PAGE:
Charlie’s Last Ride

by Lisa Martinovic

Surfers bearing Charlie Grimm's ashes out to sea, from left: John Kaplanis, Drew Barrington, Michael Martinovich, Dave Dyc and Joe Flahaven. Photo by Susan Reesink Black

Surfers bearing Charlie Grimm's ashes out to sea, from left: John Kaplanis, Drew Barrington, Michael Martinovich, Dave Dyc, and Joe Flahaven. Photo by Susan Reesink Black

 

An enduring presence and local legend at San Francisco’s Ocean Beach, Charlie Grimm would have appreciated this day in his honor: a balmy winter’s morning after nearly a week of rain.  The surf was small, but perfect, with a gentle offshore breeze pulling spray off the lip of each wave as it peaked.  Charlie’s friends and relatives began to gather mid-morning, just south of the Cliff House, on the sidewalk abutting Kelly’s Cove.  The crowd would swell to more than a hundred before the event was over.  Two fire trucks parked along the adjacent stretch of Great Highway bore witness to Charlie’s 30 years of service as a San Francisco firefighter.  Members of the SFFD were on hand to send off one of their partners.  They joined together with—and in some cases were among—the men and women who surfed and beach-partied with Charlie, one of the daring few who pioneered the Northern California surf scene in the 1950’s.

I knew Charlie as the father of one of my best friends.  It seemed to me as if half my life was spent at beaches up and down the California coast with my family and hers.   Rolling in tarry sand and body-surfing at Kelly’s, the hypnotic beat of conga drummers in summer, topless women dancing around late-night bonfires.  All these memories churned me like kelp in storm surf as I surveyed the group of people who’d come to pay tribute to this mighty bull of a man who personified the surf-warrior for so many years.  Charlie brought the same passionate abandon to surfing as he did to all his appetites—from carousing in Chinatown to skin-diving for abalone. And nothing stood in the way of his passions.  Not even the frigid waters of winter, for his was the era before wetsuits.  If you’ve ever immersed yourself in the unforgiving Pacific at this latitude you can imagine what level of desire it took to punch through wave after wave in the quest for the perfect ride with nothing between you and the icy ocean but thin cotton trunks.

But on this morning all the surfers at Kelly’s Cove wore full-body wetsuits.  Despite the nod to modernity, their presence completed the perfect backdrop for Charlie’s memorial and, at 10 o’clock, those of us assembled at the wall began migrating onto the beach, converging at the shoreline.  We watched in silence as five surfers paddled out to sea, one with Charlie’s ashes in a plastic bag, strapped to his back.  Two were sons of Charlie’s contemporaries, men in their early forties who Charlie had known since they were first kicking from inside the bellies of bikini-clad surfer-gals.   Of the remaining three surfers, two have been immersed in this intimate communion with the sea for nearly half a century.  And so the multigenerational procession pushed out past the breakers and formed a circle, sitting upright on old-fashioned longboards.  Each said a few words, and together they placed a Hawaiian lei between them and poured Charlie’s powder-gray ashes through the ring of brightly colored flowers.  From the beach all eyes were fixed on the culmination of this Hawaiian funeral rite: five surfers, ten hands, slapping the water in unison as mortal ash surrendered to an endless sea. Floating calmly now between the shore and Seal Rock, one of the old timers gave the final benediction:  “Here’s your last ride, Charlie.” And then it was over.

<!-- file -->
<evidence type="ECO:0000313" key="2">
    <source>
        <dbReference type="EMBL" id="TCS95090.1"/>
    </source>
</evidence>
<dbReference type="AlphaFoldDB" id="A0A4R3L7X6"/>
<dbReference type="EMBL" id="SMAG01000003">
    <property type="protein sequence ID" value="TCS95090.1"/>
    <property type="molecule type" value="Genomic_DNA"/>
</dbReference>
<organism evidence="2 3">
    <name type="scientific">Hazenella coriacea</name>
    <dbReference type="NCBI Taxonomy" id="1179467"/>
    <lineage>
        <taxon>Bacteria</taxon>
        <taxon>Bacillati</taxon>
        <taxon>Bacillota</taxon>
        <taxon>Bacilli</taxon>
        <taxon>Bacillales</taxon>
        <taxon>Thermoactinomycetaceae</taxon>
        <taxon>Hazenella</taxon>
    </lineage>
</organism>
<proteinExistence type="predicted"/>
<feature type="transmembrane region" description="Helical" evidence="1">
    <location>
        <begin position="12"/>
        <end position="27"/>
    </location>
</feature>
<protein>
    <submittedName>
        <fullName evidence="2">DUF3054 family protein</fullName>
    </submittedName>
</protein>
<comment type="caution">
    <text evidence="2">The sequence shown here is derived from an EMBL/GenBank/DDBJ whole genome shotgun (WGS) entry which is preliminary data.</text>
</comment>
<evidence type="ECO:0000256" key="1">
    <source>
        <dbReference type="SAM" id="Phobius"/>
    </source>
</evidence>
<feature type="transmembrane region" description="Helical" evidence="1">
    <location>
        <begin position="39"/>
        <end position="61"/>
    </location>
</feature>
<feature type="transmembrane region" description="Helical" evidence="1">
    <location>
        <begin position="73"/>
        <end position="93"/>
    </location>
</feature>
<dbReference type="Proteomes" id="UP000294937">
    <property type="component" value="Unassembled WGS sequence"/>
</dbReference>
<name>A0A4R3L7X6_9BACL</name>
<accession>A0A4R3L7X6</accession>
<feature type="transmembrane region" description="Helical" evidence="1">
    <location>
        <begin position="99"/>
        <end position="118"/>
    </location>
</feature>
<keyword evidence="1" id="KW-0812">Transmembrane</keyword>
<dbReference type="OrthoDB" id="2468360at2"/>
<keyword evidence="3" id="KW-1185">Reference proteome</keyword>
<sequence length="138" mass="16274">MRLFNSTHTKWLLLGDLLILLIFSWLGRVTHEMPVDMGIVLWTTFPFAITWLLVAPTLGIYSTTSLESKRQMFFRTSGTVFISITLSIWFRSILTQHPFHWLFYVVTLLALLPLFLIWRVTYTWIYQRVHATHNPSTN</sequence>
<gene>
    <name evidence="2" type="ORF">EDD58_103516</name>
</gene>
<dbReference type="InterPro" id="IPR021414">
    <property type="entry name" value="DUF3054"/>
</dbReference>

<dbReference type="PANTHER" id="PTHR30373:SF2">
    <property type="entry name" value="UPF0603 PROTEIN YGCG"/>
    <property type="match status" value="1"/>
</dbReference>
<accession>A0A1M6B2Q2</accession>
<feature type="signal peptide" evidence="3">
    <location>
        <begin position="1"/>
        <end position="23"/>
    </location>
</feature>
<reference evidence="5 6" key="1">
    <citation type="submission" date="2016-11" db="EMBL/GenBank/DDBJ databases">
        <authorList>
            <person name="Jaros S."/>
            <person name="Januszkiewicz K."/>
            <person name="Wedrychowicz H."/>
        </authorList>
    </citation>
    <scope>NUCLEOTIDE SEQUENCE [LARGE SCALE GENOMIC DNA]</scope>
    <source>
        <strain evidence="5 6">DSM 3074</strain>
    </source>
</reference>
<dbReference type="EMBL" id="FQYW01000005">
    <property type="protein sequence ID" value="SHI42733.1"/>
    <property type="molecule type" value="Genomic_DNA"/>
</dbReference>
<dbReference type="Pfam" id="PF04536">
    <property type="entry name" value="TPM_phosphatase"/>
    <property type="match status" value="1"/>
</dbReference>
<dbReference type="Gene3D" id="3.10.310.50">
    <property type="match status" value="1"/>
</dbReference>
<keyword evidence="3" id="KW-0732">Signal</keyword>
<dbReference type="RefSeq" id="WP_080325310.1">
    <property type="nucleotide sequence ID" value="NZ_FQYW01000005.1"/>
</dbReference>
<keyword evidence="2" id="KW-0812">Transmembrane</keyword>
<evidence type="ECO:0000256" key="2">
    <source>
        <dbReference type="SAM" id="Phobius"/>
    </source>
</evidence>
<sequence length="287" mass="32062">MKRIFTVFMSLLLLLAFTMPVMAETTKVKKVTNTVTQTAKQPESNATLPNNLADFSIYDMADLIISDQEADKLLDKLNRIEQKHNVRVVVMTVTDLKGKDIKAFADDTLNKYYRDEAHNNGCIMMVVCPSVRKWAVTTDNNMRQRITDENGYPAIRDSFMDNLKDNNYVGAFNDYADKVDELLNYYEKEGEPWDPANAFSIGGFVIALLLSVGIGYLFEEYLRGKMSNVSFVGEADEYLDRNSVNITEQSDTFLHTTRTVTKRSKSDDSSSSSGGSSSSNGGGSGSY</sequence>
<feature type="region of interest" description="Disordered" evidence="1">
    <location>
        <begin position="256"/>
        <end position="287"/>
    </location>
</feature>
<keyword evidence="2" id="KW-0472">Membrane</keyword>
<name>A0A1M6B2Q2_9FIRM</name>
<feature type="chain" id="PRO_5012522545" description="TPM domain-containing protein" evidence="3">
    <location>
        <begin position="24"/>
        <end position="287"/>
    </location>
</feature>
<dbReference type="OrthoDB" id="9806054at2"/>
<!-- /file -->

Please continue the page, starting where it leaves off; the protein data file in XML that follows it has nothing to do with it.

The men returned to the beach where slips of paper on which we’d all written farewells were collected and ritually burned in a large brass bowl.  These ashes were swept up by the wind, blown north across the sands where Charlie waxed his boards and watched the sets come in.  We formed a circle and told Charlie stories while gazing at one another, dumbstruck –seeing in each other’s faces what the capricious passage of time had made of us all. 

Charlie was 69 years old when he died of a brain tumor. In life and in our memories, he was a character in the grand old tradition.  Everything about him was as loud and colorful as the Hawaiian print shirts he wore year round—whether or not the season or occasion warranted it. He made an indelible impression on so many lives, and we loved him for it.  Few others could inspire such a generous turnout.  As it was, many of these old time friends had not spoken in ten, twenty, thirty years.  Not by conscious choice, but rather by default, as the winds and tides of life scattered us at their whim.  I think we all realized that, for many of us here, this would be the last time we’d even see each other alive.

Towards the end of the ceremony, one of the firemen came to the center of the gathering with an old-fashioned bell, the signaling device used by firefighters before the age of computers.  He tapped it five times three—the code that told of something being put out of service, permanently. The ringing tones hung in the air for a moment and then they too drifted off in a current to join the ashes, stories and tears.  Offshore, a gray whale breached and spouted, submerged and breached again. The whale continued south, but here at Kelly’s Cove, Charlie Grimm will ride the waves forever.

 

This remembrance ran in the San Francisco Chronicle on February 11, 2000.

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